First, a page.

Shaping Our Latino Identity Part IV: Immigration and Chasing the American Dream
By Angelica Ramirez
As we rev into the peak of the 2016 election year, the spotlight is again on immigration. But when Donald Trump makes comments about Mexican immigrants, he’s talking about people’s families and ancestors – like mine. So as we wrap up our Hispanic Heritage Month series exploring Latino identity, I’d like to share my own family’s immigration story.
My grandfather Donaciano Avila came to the United States in 1955, leaving behind his wife and four young children in Monterrey, Mexico. He first settled in Texas, working in the cotton fields, which he understandably hated. So when his cousin was going to Chicago, he jumped at the chance to join him.
In Chicago, he made assimilating into American society a priority, taking English classes at night while working full-time on the railroads for Burlington Northern, which he loved! And just as importantly – he became a Cubs fan! Having heard about Wrigley Field even in Mexico, he made it one of the first places he visited in Chicago. I loved when he would tell me the story of how he took the bus up to Wrigley and was so excited to watch the Cubs play in person. I mean how American is that?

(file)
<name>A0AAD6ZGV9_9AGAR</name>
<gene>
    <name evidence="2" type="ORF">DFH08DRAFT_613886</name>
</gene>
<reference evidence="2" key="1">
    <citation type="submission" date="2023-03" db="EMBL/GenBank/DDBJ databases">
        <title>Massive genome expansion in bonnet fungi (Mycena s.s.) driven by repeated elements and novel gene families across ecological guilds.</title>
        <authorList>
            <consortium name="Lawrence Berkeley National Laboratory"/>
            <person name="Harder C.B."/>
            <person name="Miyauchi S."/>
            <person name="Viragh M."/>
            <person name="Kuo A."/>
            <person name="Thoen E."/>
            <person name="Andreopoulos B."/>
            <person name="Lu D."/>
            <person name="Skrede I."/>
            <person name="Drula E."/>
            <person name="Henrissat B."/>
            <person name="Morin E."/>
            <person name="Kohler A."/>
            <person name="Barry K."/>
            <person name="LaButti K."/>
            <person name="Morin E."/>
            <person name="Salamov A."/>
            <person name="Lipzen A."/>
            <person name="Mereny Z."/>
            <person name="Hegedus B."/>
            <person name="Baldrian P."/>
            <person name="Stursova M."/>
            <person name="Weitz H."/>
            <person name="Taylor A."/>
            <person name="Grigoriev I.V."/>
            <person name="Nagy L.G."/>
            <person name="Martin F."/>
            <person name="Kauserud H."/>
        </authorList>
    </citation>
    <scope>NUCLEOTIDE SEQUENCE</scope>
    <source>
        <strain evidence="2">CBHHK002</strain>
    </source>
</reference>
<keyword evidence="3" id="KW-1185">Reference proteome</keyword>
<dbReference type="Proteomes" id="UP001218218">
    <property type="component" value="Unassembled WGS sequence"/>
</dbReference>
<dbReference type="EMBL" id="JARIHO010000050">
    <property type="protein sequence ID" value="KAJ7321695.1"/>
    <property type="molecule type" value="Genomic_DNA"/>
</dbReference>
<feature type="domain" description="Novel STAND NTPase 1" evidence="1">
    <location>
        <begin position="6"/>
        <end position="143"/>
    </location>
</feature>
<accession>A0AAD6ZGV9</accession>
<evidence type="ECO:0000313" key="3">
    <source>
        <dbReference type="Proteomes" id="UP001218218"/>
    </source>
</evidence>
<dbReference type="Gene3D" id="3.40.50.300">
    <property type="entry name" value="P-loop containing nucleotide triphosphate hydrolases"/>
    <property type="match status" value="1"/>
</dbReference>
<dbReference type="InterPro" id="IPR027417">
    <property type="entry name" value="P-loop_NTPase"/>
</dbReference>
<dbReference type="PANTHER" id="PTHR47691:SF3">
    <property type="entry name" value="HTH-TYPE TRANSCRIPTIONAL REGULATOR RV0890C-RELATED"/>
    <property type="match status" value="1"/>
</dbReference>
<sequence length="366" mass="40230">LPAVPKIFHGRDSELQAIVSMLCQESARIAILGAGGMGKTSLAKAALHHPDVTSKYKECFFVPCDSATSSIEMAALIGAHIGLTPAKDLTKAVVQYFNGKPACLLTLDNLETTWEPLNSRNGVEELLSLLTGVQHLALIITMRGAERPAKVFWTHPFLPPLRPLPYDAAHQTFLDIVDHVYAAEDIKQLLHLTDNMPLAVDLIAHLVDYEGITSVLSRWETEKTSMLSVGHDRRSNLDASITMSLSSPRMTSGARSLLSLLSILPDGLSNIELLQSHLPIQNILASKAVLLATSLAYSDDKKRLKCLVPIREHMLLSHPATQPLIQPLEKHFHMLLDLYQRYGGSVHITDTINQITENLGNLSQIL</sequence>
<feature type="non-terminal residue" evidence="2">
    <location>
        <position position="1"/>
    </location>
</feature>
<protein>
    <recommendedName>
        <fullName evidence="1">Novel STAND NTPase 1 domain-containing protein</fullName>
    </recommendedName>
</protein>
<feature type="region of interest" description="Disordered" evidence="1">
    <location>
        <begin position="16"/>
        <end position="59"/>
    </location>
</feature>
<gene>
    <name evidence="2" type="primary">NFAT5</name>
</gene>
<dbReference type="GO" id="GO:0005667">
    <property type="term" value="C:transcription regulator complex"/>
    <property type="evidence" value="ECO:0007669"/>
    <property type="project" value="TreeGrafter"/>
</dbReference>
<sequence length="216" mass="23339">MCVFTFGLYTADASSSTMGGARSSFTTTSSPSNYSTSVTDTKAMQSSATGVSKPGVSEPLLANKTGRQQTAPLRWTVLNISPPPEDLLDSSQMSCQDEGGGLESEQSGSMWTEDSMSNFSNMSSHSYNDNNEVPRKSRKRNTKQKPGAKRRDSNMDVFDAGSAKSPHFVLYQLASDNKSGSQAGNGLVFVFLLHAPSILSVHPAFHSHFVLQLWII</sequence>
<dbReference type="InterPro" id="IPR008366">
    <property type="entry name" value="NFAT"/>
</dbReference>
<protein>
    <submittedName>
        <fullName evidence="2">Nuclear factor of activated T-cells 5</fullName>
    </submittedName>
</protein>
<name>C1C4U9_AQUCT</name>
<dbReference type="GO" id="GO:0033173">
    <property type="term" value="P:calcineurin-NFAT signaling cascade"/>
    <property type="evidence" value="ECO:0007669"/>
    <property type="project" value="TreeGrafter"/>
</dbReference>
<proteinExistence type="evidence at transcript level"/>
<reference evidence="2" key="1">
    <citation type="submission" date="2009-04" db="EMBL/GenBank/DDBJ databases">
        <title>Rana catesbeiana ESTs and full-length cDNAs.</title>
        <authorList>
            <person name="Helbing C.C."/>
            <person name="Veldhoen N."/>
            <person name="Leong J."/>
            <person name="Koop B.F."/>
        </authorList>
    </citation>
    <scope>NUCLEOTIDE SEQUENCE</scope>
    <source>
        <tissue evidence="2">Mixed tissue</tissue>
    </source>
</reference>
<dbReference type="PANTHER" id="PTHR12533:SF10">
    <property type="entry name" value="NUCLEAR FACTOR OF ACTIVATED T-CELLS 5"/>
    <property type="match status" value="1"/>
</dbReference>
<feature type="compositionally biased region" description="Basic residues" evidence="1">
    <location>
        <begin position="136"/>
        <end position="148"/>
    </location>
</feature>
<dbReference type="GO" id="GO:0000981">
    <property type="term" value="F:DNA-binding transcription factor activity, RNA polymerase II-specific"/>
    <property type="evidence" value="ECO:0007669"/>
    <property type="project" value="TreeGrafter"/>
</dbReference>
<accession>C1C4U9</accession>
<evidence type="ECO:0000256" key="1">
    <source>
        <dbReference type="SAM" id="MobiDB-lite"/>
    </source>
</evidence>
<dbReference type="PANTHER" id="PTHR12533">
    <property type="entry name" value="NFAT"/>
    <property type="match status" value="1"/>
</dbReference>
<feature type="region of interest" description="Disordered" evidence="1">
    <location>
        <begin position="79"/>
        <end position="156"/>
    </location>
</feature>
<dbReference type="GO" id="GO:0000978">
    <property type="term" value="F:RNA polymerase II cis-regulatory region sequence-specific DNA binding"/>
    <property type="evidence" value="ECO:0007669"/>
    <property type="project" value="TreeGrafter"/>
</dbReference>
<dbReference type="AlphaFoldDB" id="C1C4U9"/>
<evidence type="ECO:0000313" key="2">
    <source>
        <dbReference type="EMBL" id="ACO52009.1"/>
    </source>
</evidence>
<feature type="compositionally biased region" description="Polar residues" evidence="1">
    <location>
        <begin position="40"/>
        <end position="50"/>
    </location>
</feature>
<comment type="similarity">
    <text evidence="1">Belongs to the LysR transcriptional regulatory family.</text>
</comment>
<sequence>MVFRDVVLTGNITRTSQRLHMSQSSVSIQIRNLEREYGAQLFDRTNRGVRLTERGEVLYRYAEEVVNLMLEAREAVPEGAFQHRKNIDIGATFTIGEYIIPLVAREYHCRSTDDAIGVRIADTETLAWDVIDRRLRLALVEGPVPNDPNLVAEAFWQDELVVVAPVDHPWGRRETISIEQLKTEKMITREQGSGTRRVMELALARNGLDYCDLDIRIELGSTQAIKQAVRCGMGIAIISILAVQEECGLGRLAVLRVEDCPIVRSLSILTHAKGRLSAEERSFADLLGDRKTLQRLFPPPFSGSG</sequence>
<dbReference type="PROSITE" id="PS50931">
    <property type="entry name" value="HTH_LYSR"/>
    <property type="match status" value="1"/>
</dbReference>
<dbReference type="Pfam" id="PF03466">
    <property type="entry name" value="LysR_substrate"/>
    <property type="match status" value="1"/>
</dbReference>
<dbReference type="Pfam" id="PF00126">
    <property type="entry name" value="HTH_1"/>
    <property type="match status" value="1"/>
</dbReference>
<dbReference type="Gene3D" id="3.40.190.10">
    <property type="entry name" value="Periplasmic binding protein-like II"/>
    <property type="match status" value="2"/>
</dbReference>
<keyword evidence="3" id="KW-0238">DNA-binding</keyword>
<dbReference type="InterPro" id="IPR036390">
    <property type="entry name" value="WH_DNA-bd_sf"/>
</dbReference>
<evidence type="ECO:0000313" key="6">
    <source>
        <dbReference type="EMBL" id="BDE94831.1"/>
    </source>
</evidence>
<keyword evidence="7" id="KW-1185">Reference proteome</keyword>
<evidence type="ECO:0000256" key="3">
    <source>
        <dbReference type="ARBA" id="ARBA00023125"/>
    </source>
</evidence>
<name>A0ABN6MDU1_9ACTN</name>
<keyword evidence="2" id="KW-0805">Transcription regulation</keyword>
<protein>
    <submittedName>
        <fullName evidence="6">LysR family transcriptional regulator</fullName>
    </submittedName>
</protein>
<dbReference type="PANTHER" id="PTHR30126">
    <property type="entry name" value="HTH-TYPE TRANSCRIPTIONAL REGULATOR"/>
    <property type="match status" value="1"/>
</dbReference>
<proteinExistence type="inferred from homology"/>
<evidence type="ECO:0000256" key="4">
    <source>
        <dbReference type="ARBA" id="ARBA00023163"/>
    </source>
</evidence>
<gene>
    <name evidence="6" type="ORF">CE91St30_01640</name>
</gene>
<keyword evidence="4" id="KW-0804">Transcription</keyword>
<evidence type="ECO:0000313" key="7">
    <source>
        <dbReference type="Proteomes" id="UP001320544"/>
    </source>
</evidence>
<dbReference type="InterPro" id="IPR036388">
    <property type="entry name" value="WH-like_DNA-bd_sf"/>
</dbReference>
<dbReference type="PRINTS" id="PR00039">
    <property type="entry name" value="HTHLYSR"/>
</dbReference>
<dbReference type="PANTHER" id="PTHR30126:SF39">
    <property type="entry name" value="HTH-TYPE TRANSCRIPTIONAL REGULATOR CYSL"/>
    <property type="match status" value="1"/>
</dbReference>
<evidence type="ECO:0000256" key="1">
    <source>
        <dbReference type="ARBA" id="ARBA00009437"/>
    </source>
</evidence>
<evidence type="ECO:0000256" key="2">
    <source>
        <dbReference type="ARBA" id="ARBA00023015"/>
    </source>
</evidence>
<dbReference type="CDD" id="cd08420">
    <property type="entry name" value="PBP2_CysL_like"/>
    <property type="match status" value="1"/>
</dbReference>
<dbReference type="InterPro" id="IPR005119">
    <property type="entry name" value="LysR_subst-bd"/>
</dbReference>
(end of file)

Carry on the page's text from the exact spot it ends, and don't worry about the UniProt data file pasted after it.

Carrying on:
Once my grandfather saved enough money he sent for his wife and
four children. With four young children in tow, my grandmother left the only life and family she ever knew to pursue their own American Dream. They had their share of struggles – they faced discrimination and were even evicted when my grandmother was pregnant because the landlord didn’t want more Mexicans. They eventually bought a house and raised eight children, three of whom proudly served in the military. My grandfather loved the U.S. and instilled a strong sense of patriotism in his children and grandchildren. Through his courage and work, like countless other immigrants before and after him, this country wouldn’t be what it is today.
Let’s not lose sight of that in all the political mumbo-jumbo.